Many kind or internet users use Tor to protect their privacy. Tor can help you stay safe online.
Tor protects you by bouncing your communications around a distributed network of relays run by volunteers all around the world: it prevents somebody watching your Internet connection from learning what sites you visit, and it prevents the sites you visit from learning your physical location. Tor works with many of your existing applications, including web browsers, instant messaging clients, remote login, and other applications based on the TCP protocol.This valuable software is also available in Linux too. Also available for Mac and Windows.
But Tor is not a magical thing, which protect you automatically. If you just install it and do nothing then Tor can not do anything. You need to configure some information to work it properly. There is a read first section in download page. That means you should read it before download Tor.
Warning: Want Tor to really work?There are many people and company around world use Tor to protect themself. International Broadcasting Bureau (http://www.ibb.gov/), Reporters without borders (http://www.rsf.org/) using it. Militaries, Journalists, Business person, Bloggers, Law enforce officers use Tor. Read 'Who Use Tor' page for details.
...then please don't just install it and go on. You need to change some of your habits, and reconfigure your software! Tor by itself is NOT all you need to maintain your anonymity. There are several major pitfalls to watch out for:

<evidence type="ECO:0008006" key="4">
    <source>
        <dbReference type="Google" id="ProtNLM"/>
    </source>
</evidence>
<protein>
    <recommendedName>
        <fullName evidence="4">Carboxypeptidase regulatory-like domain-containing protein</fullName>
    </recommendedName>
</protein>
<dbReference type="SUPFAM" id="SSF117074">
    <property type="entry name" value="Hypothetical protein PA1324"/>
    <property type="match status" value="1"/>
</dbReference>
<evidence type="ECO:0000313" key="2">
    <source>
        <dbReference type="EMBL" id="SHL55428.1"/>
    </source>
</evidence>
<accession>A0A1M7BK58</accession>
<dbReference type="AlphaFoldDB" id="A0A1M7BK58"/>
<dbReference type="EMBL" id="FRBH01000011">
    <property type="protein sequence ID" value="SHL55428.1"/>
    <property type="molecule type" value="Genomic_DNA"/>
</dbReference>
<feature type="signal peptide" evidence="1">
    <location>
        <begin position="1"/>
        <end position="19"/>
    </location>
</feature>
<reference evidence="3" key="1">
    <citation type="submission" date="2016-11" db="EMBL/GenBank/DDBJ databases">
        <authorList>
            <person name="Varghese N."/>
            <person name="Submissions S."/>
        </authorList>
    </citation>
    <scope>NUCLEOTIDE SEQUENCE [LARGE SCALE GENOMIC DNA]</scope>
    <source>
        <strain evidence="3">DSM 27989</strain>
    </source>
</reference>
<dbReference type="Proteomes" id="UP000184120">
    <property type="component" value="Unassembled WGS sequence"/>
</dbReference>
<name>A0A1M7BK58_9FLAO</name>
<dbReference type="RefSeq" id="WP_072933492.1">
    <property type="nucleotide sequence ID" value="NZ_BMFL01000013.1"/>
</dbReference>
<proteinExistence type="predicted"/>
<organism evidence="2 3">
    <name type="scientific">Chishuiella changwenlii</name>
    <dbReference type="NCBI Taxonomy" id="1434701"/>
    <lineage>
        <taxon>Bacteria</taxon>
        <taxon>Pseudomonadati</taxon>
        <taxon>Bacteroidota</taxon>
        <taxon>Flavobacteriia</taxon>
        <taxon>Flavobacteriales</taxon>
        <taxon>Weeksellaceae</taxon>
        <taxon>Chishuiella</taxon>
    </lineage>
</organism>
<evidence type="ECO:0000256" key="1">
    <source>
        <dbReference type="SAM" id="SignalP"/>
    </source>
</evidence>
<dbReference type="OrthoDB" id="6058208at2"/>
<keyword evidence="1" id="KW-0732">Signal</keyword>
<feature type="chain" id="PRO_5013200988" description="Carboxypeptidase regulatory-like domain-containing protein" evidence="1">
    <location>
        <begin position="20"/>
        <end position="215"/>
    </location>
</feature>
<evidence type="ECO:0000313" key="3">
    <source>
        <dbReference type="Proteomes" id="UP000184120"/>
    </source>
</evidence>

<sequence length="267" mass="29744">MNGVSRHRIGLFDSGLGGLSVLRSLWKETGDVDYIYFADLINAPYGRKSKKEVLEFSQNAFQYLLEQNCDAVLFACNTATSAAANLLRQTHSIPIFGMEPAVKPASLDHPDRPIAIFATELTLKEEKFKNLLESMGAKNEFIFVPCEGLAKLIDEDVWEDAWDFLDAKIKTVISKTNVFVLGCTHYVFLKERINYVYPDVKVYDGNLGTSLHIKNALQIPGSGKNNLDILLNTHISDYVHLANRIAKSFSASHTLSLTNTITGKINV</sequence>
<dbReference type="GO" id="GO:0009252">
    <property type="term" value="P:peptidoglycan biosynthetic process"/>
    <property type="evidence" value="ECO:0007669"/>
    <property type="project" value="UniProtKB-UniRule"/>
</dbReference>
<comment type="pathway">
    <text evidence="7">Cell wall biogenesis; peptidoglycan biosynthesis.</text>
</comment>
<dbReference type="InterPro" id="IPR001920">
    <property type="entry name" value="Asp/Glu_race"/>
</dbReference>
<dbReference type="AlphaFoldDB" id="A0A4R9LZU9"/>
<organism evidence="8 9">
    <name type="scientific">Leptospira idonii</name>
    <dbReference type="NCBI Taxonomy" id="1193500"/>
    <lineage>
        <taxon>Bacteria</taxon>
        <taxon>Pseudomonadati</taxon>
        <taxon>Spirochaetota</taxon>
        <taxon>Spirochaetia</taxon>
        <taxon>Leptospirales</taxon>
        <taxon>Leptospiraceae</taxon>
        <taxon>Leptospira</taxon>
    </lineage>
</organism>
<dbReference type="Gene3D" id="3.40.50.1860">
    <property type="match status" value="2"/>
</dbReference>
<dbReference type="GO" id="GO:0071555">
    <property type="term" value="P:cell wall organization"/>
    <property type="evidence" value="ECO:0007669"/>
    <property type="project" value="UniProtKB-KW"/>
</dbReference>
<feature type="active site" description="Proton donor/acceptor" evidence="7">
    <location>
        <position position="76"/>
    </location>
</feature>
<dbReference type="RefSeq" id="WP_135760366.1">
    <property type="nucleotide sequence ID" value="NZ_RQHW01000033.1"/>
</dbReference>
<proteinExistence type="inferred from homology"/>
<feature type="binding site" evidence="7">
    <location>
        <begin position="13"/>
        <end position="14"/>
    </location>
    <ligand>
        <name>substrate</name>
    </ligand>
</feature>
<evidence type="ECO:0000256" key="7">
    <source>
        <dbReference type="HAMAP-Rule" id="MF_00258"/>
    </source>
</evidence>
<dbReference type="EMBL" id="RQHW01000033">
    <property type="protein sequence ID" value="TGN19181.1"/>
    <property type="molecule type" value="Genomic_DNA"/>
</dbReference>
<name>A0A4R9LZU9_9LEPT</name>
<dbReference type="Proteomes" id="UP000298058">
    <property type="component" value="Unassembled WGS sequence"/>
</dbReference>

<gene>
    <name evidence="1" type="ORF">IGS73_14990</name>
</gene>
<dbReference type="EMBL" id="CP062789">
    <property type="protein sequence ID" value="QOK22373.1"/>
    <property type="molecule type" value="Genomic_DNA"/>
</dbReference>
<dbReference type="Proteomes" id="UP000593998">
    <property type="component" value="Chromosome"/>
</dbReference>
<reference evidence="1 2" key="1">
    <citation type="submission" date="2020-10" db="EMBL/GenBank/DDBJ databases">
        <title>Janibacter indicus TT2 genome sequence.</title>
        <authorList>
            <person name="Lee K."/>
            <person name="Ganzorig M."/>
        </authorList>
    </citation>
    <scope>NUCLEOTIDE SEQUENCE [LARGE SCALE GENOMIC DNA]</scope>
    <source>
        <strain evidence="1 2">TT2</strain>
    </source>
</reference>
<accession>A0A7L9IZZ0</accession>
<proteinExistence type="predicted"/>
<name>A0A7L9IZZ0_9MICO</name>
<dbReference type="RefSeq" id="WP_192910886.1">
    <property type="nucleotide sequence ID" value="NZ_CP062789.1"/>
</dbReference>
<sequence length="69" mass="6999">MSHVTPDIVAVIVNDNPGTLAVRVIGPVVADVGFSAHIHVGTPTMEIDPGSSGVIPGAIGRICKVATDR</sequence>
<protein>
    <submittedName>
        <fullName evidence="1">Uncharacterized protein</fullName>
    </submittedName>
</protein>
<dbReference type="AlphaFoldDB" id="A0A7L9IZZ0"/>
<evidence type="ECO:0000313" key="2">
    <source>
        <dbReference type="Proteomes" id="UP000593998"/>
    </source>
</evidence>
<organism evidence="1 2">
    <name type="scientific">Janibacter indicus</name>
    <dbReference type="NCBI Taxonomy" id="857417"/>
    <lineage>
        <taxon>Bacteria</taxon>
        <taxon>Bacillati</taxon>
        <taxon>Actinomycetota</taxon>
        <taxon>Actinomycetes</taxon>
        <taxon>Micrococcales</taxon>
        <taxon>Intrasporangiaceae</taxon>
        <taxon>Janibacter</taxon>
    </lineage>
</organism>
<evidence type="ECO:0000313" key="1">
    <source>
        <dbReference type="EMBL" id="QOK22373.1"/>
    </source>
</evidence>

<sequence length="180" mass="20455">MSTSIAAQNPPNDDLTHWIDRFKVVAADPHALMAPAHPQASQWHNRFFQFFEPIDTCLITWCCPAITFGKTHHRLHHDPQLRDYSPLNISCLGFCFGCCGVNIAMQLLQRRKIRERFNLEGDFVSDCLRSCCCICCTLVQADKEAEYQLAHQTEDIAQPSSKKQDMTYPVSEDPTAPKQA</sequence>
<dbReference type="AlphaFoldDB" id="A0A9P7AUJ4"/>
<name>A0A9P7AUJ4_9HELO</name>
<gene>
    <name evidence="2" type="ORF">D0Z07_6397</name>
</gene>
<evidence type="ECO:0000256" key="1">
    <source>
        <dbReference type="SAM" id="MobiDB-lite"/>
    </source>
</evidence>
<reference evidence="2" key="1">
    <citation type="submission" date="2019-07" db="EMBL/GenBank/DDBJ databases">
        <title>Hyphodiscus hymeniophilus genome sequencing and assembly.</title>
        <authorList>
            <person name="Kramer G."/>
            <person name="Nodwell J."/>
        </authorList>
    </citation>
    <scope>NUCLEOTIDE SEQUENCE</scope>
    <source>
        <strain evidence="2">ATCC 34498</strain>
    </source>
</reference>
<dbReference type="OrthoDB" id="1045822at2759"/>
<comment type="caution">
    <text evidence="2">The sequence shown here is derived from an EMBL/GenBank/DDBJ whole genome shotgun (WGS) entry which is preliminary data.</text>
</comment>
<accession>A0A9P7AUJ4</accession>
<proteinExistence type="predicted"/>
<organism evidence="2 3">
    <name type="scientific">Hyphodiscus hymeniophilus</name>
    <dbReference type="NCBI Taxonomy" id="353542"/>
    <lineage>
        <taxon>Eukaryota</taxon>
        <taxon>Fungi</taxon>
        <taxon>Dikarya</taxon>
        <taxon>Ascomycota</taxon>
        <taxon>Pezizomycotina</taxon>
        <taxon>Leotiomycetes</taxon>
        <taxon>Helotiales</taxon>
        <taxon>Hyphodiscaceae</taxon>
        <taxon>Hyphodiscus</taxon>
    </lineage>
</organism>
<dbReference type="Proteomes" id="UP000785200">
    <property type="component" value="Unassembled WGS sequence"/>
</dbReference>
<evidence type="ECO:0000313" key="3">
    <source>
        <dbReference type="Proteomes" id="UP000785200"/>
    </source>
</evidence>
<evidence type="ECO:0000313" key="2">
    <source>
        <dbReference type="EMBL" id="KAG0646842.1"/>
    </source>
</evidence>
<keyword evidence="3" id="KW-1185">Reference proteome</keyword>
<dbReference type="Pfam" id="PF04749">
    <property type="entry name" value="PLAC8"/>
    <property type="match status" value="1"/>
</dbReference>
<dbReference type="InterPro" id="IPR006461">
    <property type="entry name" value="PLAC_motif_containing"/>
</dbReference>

- Tor only protects Internet applications that are configured to send their traffic through Tor — it doesn't magically anonymize all your traffic just because you install it. We recommend you use Firefox with the Torbutton extension.
- Torbutton blocks browser plugins such as Java, Flash, ActiveX, RealPlayer, Quicktime, Adobe's PDF plugin, and others: they can be manipulated into revealing your IP address. For example, that means Youtube is disabled. If you really need your Youtube, you can reconfigure Torbutton to allow it; but be aware that you're opening yourself up to potential attack. Also, extensions like Google toolbar look up more information about the websites you type in: they may bypass Tor and/or broadcast sensitive information. Some people prefer using two browsers (one for Tor, one for unsafe browsing).
- Beware of cookies: if you ever browse without Tor and a site gives you a cookie, that cookie could identify you even when you start using Tor again. Torbutton tries to handle your cookies safely. CookieCuller can help protect any cookies you do not want to lose.
- Tor anonymizes the origin of your traffic, and it encrypts everything between you and the Tor network and everything inside the Tor network, but it can't encrypt your traffic between the Tor network and its final destination. If you are communicating sensitive information, you should use as much care as you would on the normal scary Internet — use HTTPS or other end-to-end encryption and authentication.
- While Tor blocks attackers on your local network from discovering or influencing your destination, it opens new risks: malicious or misconfigured Tor exit nodes can send you the wrong page, or even send you embedded Java applets disguised as domains you trust. Be careful opening documents or applications you download through Tor, unless you've verified their integrity.
To download Tor visit this Download page.
For various kind of Linux installer please visit Download Unix